The recent moves by Kaduna State Governor, Nasir El-Rufai to cut down the cost of governance in the state by streamlining the number of workers almost resulted in a nationwide shut-down by Labour.
But were there any merits in his proposed actions?
If you attend seminars on good governance in Nigeria, one country keeps on popping up as the yardstick, Rwanda. What the proponents of Rwanda don’t know or pretend not to know is that El-Rufai and Paul Kagame have a lot in common.
Strangely, they extol Kagame but spit on El-Rufai! Even in academia, university professors who claim to be believers in democracy use Qatar, UAE, China, Singapore as the model for building prosperity. It is baffling how they miss the contradiction in their positions.
Reforming a society is dangerous. One thing that Ngozi Okonjo Iweala noticed, which perhaps prompted her to write her book; Fighting Corruption is Dangerous.
Bringing reforms is even more dangerous than fighting corruption. This explains why most economic miracles in the last two decades are in countries with a warped form of democracy; China, UAE, Qatar and a few others.
We have a serious fiscal problem in Nigeria, particularly at the state level. Other governors have a strategy of ignoring it. But El-Rufai has taken it on. The question is, is his approach right? Maybe not.
What is the alternative? Instead of his recent mass sack action which resulted in a major Labour strike; some have argued that the governor should dialogue with the NLC. Good idea, until you ask yourself, who is the NLC loyal to? Nigerians or their members?
It is simple. The loyalty of any union is to its members. Bargaining power and comradeship in the spirit of injury to one is injury to all!
We all recall that school teacher in Edo State who could not read. Guess what. The Nigerian Union of Teachers (NUT0 backed her to the hilt; to the point that a stubborn Adams Oshiomhole had to back down.
The sentiment against sacking workers is one that everyone subscribes to. But we have to do something. A lot of states are on the brink of bankruptcy. But out of fear, governors are not doing anything about it. Kaduna State is still healthy than most states.
Even rich oil-producing states are drowning. Some are owing months of salaries and entitlement to workers. Further, some local governments have turned to pocket money sharing entities. Some only function to share money.
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Even some states only function to share money. In fact, the situation is so bad that some state governors are living in Abuja.
Of course. We need to tell the governors to cut down the cost of governance. The governors need to reduce the humongous number of political appointees. But at the moment, there is a need for drastic measures. And strangely, El-Rufai seems to be the only one with the balls to take action.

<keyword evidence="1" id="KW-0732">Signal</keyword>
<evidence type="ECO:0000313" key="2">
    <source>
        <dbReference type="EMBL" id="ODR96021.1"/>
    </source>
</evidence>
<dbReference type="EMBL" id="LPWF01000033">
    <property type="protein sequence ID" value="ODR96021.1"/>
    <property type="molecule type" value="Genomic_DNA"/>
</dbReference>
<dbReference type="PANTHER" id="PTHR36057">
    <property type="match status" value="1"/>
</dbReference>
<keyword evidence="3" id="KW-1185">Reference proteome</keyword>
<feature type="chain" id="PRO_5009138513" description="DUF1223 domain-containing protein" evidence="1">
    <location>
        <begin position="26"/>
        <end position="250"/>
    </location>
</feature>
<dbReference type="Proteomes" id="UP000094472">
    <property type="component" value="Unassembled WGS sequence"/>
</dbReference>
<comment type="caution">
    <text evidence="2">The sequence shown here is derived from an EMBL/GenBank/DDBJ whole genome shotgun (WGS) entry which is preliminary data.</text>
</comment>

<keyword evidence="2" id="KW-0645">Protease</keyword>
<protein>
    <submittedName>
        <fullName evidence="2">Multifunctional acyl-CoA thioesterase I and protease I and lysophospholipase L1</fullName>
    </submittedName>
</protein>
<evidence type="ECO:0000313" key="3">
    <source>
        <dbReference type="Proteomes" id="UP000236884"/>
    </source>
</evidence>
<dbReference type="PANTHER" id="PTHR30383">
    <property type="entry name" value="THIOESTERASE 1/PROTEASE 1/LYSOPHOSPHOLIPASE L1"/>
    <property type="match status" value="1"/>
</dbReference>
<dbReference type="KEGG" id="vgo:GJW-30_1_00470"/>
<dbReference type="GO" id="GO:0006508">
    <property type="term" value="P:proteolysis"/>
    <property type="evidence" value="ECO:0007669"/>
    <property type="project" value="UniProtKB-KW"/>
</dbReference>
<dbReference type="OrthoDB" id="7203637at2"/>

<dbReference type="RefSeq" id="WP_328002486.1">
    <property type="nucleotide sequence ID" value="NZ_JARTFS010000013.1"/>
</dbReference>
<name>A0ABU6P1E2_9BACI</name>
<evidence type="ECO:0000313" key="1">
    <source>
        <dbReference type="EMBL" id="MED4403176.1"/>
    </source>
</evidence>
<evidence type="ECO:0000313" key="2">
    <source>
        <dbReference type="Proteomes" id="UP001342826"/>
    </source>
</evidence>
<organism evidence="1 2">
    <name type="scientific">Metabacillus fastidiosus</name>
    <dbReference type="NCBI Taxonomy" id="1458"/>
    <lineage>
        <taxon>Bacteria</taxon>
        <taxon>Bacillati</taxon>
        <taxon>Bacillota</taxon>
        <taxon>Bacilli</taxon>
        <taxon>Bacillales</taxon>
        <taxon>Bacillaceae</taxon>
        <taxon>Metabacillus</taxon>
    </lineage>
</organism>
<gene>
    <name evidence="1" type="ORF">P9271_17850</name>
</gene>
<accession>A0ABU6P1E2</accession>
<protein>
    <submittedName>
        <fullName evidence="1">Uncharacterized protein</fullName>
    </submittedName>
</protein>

Even in his first tenure, he risked his re-election bid to embark on a reform of the education sector. Hate or love him, we need people with the courage to bring reforms. The pandering to the mob will not help anyone.
At the federal level, recurrent expenditure alone is about N5 trillion and growing. The current budget is N13.86 trillion, if you deduct debt servicing of about N3 trillion. The implication is that less than one million Nigerians are taking half of the budget meant for 193 million.
Despite this gloomy reality, the Federal Government has brought back subsidy through the back door. We are now subsisting on loans from China and other countries. We are a poor country, but live like a king. When are we going to admit that Nigeria is a poor country? When are we going to implement the Oronsaye report to downsize? The country is bleeding economically.
What is a poor country like Nigeria doing sponsoring people to Mecca and Jerusalem? We have hundreds of government agencies that are not doing anything.
More importantly, the National Assembly is equally not helping. On a daily basis, what we see are bills for the establishment of all sorts of entities.
This pandering to populism needs to be addressed. The approach should not just be outrage, but having a serious conversation on how to reform governance. The truth is, restructuring will not resolve this, but making hard cold decisions.
Jail time for ransom payments: What are these lawmakers smoking?
Just when you think Nigerian lawmakers have no shocking stunt to pull, they go Jet Li on you. The new bill to criminalise payment of ransom is just another ill-thought bill from the stable of our lawmakers.
They are like Wale Adenuga’s productions. Comedy is their genre. Kidnapping is not thriving because of ransom payments, stupid! It is thriving because the government has failed to perform a simple task: protect the lives and properties of Nigerians.
Section 5 (1) and (2) of the 1999 Constitution (as amended) entrusts by empowering the president and governors with executive powers to uphold the tenets of the constitution by ensuring among other things security and protection of her citizens and properties and coordinating good governance. Where the Executive arm has failed hitherto; the citizenry cannot be crucified for bending towards negotiation for the release of their loved ones. Placing jail term for giving or offering ransom should outrightly be discouraged and set aside.
The victims are not the problem. The perpetrators are the problem. Or do these lawmakers think Nigerians enjoy parting with money they do not have in the first place?
Will government arrest itself? Up till now, the government is yet to explain how it secured the release of some kidnapped Nigerians. Did Sheikh Gumi facilitate the payment of ransom on behalf of the government or not?
Kidnapping points more to the failure of governance. Blame not the victims.